ST. PETERSBURG — It could be a preview for October. This weekend the Astros come to the Bronx with the second-best record in the American League and a whole lot of bad blood. Obviously, Yankees fans — and some in the organization — are still peeved about 2017. The Bombers feel the Astros’ cheating system robbed them of a World Series appearance that year and Aaron Judge of a Most Valuable Player award.
Last season, the Astros visited the Bronx early in the season, before the COVID pandemic regulations on large gatherings were relaxed. They got an intense reaction, but not the full force of the Bleacher Creatures and the Bronx best.
“I hope it’s civil and people are behaving,” Yankees manager Aaron Boone said before Wednesday’s series finale against the Rays at Tropicana Field. “But there’s no question anytime we get together, and it’s gonna be over a weekend during the summer months, it’s going to be intense.
“But hopefully good, clean, civil, fun for the crowds.”
At this point of the season, the Yankees have the best record in baseball and an 11 1/2 game lead in the division while the Astros lead the AL West by 10 1/2 games. Fans can be excused if they look past the divisional races and think about the Bombers and Houston clashing in October.
Boone and the Yankees, however, cannot.
“I mean, I hope it remains boring, for that matter,” Boone said of the division race right now. “Honestly, you don’t get that caught up in it. I mean, we love going home and playing [at] Yankee Stadium against another great team. And, obviously, a team that we’ve had a rivalry with. So I think you appreciate being involved in series like that, games like that. …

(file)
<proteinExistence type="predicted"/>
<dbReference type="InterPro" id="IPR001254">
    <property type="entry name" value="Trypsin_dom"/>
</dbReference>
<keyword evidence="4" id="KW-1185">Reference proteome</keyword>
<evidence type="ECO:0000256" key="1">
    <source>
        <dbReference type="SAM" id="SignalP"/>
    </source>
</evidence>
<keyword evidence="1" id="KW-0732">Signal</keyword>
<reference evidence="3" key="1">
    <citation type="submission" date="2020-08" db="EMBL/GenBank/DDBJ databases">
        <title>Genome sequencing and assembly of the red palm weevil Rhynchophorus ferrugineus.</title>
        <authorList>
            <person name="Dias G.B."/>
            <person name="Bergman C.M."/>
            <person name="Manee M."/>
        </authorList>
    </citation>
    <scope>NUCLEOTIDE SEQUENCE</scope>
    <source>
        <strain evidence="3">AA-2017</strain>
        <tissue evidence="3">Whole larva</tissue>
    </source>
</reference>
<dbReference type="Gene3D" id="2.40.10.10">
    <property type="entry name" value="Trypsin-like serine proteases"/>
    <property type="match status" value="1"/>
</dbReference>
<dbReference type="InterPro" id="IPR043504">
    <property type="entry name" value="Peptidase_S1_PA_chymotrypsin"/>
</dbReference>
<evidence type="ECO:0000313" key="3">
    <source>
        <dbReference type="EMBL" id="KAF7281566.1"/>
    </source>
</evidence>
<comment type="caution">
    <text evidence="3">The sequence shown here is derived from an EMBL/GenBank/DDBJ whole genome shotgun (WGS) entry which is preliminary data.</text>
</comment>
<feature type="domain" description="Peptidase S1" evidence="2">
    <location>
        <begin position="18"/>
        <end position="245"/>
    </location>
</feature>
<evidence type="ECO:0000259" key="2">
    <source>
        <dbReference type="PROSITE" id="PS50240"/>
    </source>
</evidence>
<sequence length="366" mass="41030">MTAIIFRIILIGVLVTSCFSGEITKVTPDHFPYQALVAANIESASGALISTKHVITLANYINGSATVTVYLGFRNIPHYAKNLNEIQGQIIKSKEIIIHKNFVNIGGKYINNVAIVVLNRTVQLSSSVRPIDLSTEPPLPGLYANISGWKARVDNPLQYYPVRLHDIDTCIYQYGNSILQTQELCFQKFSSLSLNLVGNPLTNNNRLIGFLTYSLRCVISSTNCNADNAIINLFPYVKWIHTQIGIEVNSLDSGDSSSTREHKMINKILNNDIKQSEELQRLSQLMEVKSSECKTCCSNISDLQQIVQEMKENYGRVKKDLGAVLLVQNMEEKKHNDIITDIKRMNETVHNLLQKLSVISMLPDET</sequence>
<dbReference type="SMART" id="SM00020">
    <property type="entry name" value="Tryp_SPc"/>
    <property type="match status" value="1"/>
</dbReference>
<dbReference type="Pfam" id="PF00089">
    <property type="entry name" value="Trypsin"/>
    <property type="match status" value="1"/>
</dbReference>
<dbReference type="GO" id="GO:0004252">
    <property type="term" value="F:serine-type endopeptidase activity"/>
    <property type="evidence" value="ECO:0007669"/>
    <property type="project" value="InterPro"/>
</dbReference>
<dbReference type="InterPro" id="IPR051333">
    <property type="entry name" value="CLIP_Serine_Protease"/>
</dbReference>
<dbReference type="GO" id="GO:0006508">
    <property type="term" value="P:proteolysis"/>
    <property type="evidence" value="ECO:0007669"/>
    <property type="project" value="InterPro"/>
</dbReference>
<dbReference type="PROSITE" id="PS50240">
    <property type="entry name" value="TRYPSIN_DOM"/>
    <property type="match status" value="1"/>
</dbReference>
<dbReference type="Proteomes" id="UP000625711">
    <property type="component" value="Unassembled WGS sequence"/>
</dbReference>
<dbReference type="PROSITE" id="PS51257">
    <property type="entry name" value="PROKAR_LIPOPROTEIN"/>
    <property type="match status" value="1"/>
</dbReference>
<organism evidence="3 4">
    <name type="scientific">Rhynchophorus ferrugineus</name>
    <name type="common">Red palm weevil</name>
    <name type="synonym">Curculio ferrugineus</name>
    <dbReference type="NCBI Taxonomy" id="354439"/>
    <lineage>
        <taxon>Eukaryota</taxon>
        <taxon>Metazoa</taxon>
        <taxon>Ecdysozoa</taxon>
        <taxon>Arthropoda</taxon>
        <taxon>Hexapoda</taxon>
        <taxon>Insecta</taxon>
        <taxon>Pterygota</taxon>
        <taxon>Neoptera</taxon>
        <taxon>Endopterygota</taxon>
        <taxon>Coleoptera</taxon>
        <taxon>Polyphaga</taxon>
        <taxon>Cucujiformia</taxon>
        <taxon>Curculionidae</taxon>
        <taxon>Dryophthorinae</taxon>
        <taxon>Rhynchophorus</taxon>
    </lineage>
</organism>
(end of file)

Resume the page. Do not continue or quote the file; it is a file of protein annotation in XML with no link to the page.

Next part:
“But, it’s not October. They’re important games against a good team. Hopefully, we’ll play well.”
The Astros were using a system to steal opposing pitchers’ signs from video replay and relaying in real time the pitch that was coming to hitters. The team, general manager and manager were punished for it, but the players were given immunity. That has created a lot of ill will among other fan bases and teams.
THE GERMAN PLAN
Domingo German was scheduled to begin his rehab assignment with Low-A Tampa Tarpons on Wednesday night. The right-hander, who began the season on the injured list with right shoulder impingement syndrome, said that he expects to throw about 55 pitches in his first start and work from there.
Boone said that they are waiting to see how he comes through the start before they progress with his plan.
“No, nothing yet. This is a big one, obviously, starting a rehab assignment and getting in a real game,” Boone said. “And hopefully that goes well. Then we’ll move on from there.”
The clock on his rehab starts with his Wednesday outing, meaning he should be back in the big leagues within the next 30 days. That could be a big help for the Yankees, who are not just concerned about the workload of starters Luis Severino and Nestor Cortes, but also of relievers Clay Holmes and Michael King. Severino and Cortes have had very limited innings in the last few years and King and Holmes are among the 12 most used relievers in the big leagues right now.
German can do both.
The 29-year-old made 18 starts for the Yankees last season and has also been a bulk reliever in the past.
“Throughout my career, I guess I’ve had a mixed role,” German said through Yankees interpreter Marlon Abreu. “I’ve been a starter and I’ve come out of the bullpen. I think it actually has helped me because he has given me that experience to do both. So, wherever the team needs me, I’m more than happy to find a way to help.”
The Yankees are also expecting to have right-handed reliever Albert Abreu, who they claimed off waivers on Tuesday, in the bullpen on Thursday night.